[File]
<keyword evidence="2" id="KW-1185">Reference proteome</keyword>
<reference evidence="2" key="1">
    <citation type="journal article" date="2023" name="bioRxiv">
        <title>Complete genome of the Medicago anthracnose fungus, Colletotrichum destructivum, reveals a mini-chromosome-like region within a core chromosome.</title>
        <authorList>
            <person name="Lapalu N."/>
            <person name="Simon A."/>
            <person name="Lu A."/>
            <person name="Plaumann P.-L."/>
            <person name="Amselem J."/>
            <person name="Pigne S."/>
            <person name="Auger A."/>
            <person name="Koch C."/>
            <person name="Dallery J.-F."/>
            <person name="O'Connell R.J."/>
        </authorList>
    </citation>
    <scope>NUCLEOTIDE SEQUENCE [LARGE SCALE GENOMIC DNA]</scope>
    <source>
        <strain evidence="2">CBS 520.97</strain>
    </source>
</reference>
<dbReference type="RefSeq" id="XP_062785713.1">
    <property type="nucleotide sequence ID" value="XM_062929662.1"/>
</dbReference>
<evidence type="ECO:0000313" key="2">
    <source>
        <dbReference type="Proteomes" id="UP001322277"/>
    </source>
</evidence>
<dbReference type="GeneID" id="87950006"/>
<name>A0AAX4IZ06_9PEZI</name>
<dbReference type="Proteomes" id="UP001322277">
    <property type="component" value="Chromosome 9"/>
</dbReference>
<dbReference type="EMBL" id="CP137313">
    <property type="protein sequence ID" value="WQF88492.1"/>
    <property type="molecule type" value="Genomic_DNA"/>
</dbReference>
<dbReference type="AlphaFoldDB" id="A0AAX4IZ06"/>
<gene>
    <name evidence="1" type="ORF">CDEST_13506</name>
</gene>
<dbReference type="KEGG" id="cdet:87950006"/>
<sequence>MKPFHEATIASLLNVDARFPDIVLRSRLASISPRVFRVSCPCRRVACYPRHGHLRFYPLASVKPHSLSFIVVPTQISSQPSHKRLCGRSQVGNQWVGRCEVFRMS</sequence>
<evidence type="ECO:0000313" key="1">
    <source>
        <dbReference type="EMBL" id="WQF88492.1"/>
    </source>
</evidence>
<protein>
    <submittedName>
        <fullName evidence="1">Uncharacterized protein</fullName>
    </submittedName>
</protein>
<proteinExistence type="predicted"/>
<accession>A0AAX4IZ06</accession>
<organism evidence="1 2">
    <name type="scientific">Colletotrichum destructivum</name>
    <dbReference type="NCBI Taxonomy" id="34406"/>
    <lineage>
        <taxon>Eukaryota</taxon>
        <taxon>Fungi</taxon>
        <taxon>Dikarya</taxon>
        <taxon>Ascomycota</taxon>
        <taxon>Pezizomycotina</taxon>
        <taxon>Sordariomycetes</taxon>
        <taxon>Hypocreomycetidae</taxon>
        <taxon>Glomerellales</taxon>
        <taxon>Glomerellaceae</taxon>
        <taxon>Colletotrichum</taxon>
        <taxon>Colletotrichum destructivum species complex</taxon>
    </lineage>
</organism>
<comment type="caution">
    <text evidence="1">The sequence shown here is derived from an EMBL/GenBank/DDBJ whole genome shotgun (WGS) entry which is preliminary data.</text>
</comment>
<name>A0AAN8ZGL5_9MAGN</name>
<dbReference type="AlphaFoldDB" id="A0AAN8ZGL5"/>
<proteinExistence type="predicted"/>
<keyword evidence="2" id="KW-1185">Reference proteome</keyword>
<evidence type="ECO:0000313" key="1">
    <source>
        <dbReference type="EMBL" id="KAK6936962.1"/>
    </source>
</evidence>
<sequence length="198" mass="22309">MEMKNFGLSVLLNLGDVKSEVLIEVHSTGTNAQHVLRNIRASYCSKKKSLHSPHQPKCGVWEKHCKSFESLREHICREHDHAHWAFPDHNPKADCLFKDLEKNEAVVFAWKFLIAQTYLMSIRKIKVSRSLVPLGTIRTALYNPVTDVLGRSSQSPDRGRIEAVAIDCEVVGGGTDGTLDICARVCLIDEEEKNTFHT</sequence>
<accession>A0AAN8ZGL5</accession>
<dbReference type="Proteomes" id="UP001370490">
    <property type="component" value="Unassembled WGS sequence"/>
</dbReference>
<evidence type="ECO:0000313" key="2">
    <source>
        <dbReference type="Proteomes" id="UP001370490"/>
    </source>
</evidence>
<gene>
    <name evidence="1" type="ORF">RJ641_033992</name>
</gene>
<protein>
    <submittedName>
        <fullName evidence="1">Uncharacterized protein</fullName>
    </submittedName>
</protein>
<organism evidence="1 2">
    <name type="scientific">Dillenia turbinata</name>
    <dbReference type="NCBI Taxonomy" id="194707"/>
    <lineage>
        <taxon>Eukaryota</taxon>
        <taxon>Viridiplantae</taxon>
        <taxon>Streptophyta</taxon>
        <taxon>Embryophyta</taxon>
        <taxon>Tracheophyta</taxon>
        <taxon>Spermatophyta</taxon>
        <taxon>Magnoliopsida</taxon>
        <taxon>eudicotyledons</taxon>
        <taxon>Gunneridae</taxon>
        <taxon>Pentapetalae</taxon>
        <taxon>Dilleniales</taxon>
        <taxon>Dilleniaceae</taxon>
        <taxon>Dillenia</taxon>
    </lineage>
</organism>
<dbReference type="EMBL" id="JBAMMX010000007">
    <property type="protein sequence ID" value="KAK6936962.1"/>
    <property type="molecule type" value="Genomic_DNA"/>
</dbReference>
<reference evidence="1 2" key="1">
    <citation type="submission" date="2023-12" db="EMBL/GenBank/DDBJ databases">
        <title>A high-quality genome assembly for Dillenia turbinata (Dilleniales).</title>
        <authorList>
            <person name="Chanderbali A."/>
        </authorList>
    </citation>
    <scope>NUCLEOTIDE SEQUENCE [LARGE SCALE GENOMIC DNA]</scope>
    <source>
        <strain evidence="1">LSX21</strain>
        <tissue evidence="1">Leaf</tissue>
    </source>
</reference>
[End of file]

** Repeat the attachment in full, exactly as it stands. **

<keyword evidence="2" id="KW-1185">Reference proteome</keyword>
<reference evidence="2" key="1">
    <citation type="journal article" date="2023" name="bioRxiv">
        <title>Complete genome of the Medicago anthracnose fungus, Colletotrichum destructivum, reveals a mini-chromosome-like region within a core chromosome.</title>
        <authorList>
            <person name="Lapalu N."/>
            <person name="Simon A."/>
            <person name="Lu A."/>
            <person name="Plaumann P.-L."/>
            <person name="Amselem J."/>
            <person name="Pigne S."/>
            <person name="Auger A."/>
            <person name="Koch C."/>
            <person name="Dallery J.-F."/>
            <person name="O'Connell R.J."/>
        </authorList>
    </citation>
    <scope>NUCLEOTIDE SEQUENCE [LARGE SCALE GENOMIC DNA]</scope>
    <source>
        <strain evidence="2">CBS 520.97</strain>
    </source>
</reference>
<dbReference type="RefSeq" id="XP_062785713.1">
    <property type="nucleotide sequence ID" value="XM_062929662.1"/>
</dbReference>
<evidence type="ECO:0000313" key="2">
    <source>
        <dbReference type="Proteomes" id="UP001322277"/>
    </source>
</evidence>
<dbReference type="GeneID" id="87950006"/>
<name>A0AAX4IZ06_9PEZI</name>
<dbReference type="Proteomes" id="UP001322277">
    <property type="component" value="Chromosome 9"/>
</dbReference>
<dbReference type="EMBL" id="CP137313">
    <property type="protein sequence ID" value="WQF88492.1"/>
    <property type="molecule type" value="Genomic_DNA"/>
</dbReference>
<dbReference type="AlphaFoldDB" id="A0AAX4IZ06"/>
<gene>
    <name evidence="1" type="ORF">CDEST_13506</name>
</gene>
<dbReference type="KEGG" id="cdet:87950006"/>
<sequence>MKPFHEATIASLLNVDARFPDIVLRSRLASISPRVFRVSCPCRRVACYPRHGHLRFYPLASVKPHSLSFIVVPTQISSQPSHKRLCGRSQVGNQWVGRCEVFRMS</sequence>
<evidence type="ECO:0000313" key="1">
    <source>
        <dbReference type="EMBL" id="WQF88492.1"/>
    </source>
</evidence>
<protein>
    <submittedName>
        <fullName evidence="1">Uncharacterized protein</fullName>
    </submittedName>
</protein>
<proteinExistence type="predicted"/>
<accession>A0AAX4IZ06</accession>
<organism evidence="1 2">
    <name type="scientific">Colletotrichum destructivum</name>
    <dbReference type="NCBI Taxonomy" id="34406"/>
    <lineage>
        <taxon>Eukaryota</taxon>
        <taxon>Fungi</taxon>
        <taxon>Dikarya</taxon>
        <taxon>Ascomycota</taxon>
        <taxon>Pezizomycotina</taxon>
        <taxon>Sordariomycetes</taxon>
        <taxon>Hypocreomycetidae</taxon>
        <taxon>Glomerellales</taxon>
        <taxon>Glomerellaceae</taxon>
        <taxon>Colletotrichum</taxon>
        <taxon>Colletotrichum destructivum species complex</taxon>
    </lineage>
</organism>
<comment type="caution">
    <text evidence="1">The sequence shown here is derived from an EMBL/GenBank/DDBJ whole genome shotgun (WGS) entry which is preliminary data.</text>
</comment>
<name>A0AAN8ZGL5_9MAGN</name>
<dbReference type="AlphaFoldDB" id="A0AAN8ZGL5"/>
<proteinExistence type="predicted"/>
<keyword evidence="2" id="KW-1185">Reference proteome</keyword>
<evidence type="ECO:0000313" key="1">
    <source>
        <dbReference type="EMBL" id="KAK6936962.1"/>
    </source>
</evidence>
<sequence length="198" mass="22309">MEMKNFGLSVLLNLGDVKSEVLIEVHSTGTNAQHVLRNIRASYCSKKKSLHSPHQPKCGVWEKHCKSFESLREHICREHDHAHWAFPDHNPKADCLFKDLEKNEAVVFAWKFLIAQTYLMSIRKIKVSRSLVPLGTIRTALYNPVTDVLGRSSQSPDRGRIEAVAIDCEVVGGGTDGTLDICARVCLIDEEEKNTFHT</sequence>
<accession>A0AAN8ZGL5</accession>
<dbReference type="Proteomes" id="UP001370490">
    <property type="component" value="Unassembled WGS sequence"/>
</dbReference>
<evidence type="ECO:0000313" key="2">
    <source>
        <dbReference type="Proteomes" id="UP001370490"/>
    </source>
</evidence>
<gene>
    <name evidence="1" type="ORF">RJ641_033992</name>
</gene>
<protein>
    <submittedName>
        <fullName evidence="1">Uncharacterized protein</fullName>
    </submittedName>
</protein>
<organism evidence="1 2">
    <name type="scientific">Dillenia turbinata</name>
    <dbReference type="NCBI Taxonomy" id="194707"/>
    <lineage>
        <taxon>Eukaryota</taxon>
        <taxon>Viridiplantae</taxon>
        <taxon>Streptophyta</taxon>
        <taxon>Embryophyta</taxon>
        <taxon>Tracheophyta</taxon>
        <taxon>Spermatophyta</taxon>
        <taxon>Magnoliopsida</taxon>
        <taxon>eudicotyledons</taxon>
        <taxon>Gunneridae</taxon>
        <taxon>Pentapetalae</taxon>
        <taxon>Dilleniales</taxon>
        <taxon>Dilleniaceae</taxon>
        <taxon>Dillenia</taxon>
    </lineage>
</organism>
<dbReference type="EMBL" id="JBAMMX010000007">
    <property type="protein sequence ID" value="KAK6936962.1"/>
    <property type="molecule type" value="Genomic_DNA"/>
</dbReference>
<reference evidence="1 2" key="1">
    <citation type="submission" date="2023-12" db="EMBL/GenBank/DDBJ databases">
        <title>A high-quality genome assembly for Dillenia turbinata (Dilleniales).</title>
        <authorList>
            <person name="Chanderbali A."/>
        </authorList>
    </citation>
    <scope>NUCLEOTIDE SEQUENCE [LARGE SCALE GENOMIC DNA]</scope>
    <source>
        <strain evidence="1">LSX21</strain>
        <tissue evidence="1">Leaf</tissue>
    </source>
</reference>